For a long time, I thought I was doing it all wrong. The whole writing thing. I had this vision of myself sitting down in a quiet room. The sunlight would glance across my totally spotless desk and dapple the clean wall. I would look at the screen, or the typewriter, or the yellow legal pad, and I would enter the Zone. The power of my characters would propel me deep into the poetry of the narrative, or the plot would drive me into a place where I forgot everything else: The papers I needed to grade, the errand I needed to run, the leftovers in the fridge.
Moments like these do happen when I’m writing sometimes (although I’ve never been so wrapped up in a story as to forget about leftovers). Yet more often, even if I turn off the WiFi connection, I find myself pulled between the page and the weird spiral of my thoughts, which rarely constrain themselves to the story at hand. For a long time while I was supposed to be writing, I would find myself thinking about the news and feeling depressed. Or I would compose an email in my head to a friend about something funny that had happened the day before. A few times I’d find myself staring out the window, thinking about how the Instagram account of some rejected suitor on The Bachelorette—why was that contestant always posting photos of himself with puppies? Was he trying to prove he wasn’t the villain he was portrayed to be on TV?
Then I’d feel outraged and guilty. What was I doing, spending twenty minutes of good writing time thinking about the way a stranger was trying to fix their Internet reputation? I don’t always have the luxury to set aside a couple of hours for writing, so in the past when I did get to set those hours aside, and failed to focus, I could be especially harsh on myself. A real writer wouldn’t get off track like this, I told myself, hoping to guilt myself into focusing. Except when I thought these words, instead of feeling like getting back on track, I just began to feel less like a real writer.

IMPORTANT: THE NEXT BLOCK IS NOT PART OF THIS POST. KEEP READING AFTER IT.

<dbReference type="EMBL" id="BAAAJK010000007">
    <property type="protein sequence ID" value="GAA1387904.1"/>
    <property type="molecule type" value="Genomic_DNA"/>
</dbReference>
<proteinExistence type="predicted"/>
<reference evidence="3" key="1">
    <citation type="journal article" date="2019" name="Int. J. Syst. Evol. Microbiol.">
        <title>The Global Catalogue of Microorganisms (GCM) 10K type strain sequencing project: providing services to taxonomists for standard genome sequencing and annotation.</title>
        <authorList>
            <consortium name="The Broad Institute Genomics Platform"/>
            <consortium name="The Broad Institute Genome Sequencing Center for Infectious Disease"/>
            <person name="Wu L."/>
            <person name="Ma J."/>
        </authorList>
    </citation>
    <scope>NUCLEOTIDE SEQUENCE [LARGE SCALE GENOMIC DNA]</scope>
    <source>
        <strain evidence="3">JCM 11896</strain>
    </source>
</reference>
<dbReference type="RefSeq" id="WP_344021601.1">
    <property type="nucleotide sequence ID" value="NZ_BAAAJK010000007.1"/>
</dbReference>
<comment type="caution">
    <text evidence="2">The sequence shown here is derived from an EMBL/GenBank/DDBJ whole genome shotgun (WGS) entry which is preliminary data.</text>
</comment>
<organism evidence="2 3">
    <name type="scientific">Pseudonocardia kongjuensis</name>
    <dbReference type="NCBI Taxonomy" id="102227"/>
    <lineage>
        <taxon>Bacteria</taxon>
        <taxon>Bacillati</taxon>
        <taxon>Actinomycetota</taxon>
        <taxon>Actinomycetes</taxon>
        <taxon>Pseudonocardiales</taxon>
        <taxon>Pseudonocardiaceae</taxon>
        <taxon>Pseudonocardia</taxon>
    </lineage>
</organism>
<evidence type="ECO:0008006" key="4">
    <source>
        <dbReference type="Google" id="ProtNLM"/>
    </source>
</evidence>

So I tried a new approach. I went with the distraction. I decided that distraction did not have to be something to beat myself up over. It could be an asset. It could even be a kind of craft tool. After all, the more I let my mind wanderings play out, the more I noticed that most of my thoughts also had to do with narrative: A plot twist in the news. A rejected suitor on The Bachelorette's desperate attempt to rewrite the story of who he was. If I gave it time, all of my distractions funneled themselves into something like fiction. A part of my mind kept monkeying toward story, even when it was avoiding the story I actually was trying to write. When I let these distractions happen, and didn’t fight them, they often led me back to an interest in narrative, and eventually an interest in my narrative, the story I was trying to tell in the first place.
Even in writing this very short piece, I have examined a scab just above my elbow, wondered if there was a name for the part of my arm just above the elbow, then wondered what would happen if I put my wondering about the name of that place into this piece—maybe someone would write and say, "Um, you moron, I think you mean the upper arm." Then I felt ashamed to be worrying about some scab on my arm, because all sorts of really bad things were happening in the world, and then I thought about the bad things happening in the world. Next I had to escape that cycle of despair, so I came back to this piece, and suddenly felt really stupid, articulating the art of distraction when the impulse toward distraction itself suddenly felt less like distraction and more like intentional fleeing, and the intentional fleeing, what was that about, the more I tried to think about the intentional fleeing the more I felt like I needed to write, just to keep the thoughts from running together, just to clear my head, just to try to get a sense of the shape of whatever it was I was running away from in my mind.
I needed to write to see that shape. And here it is.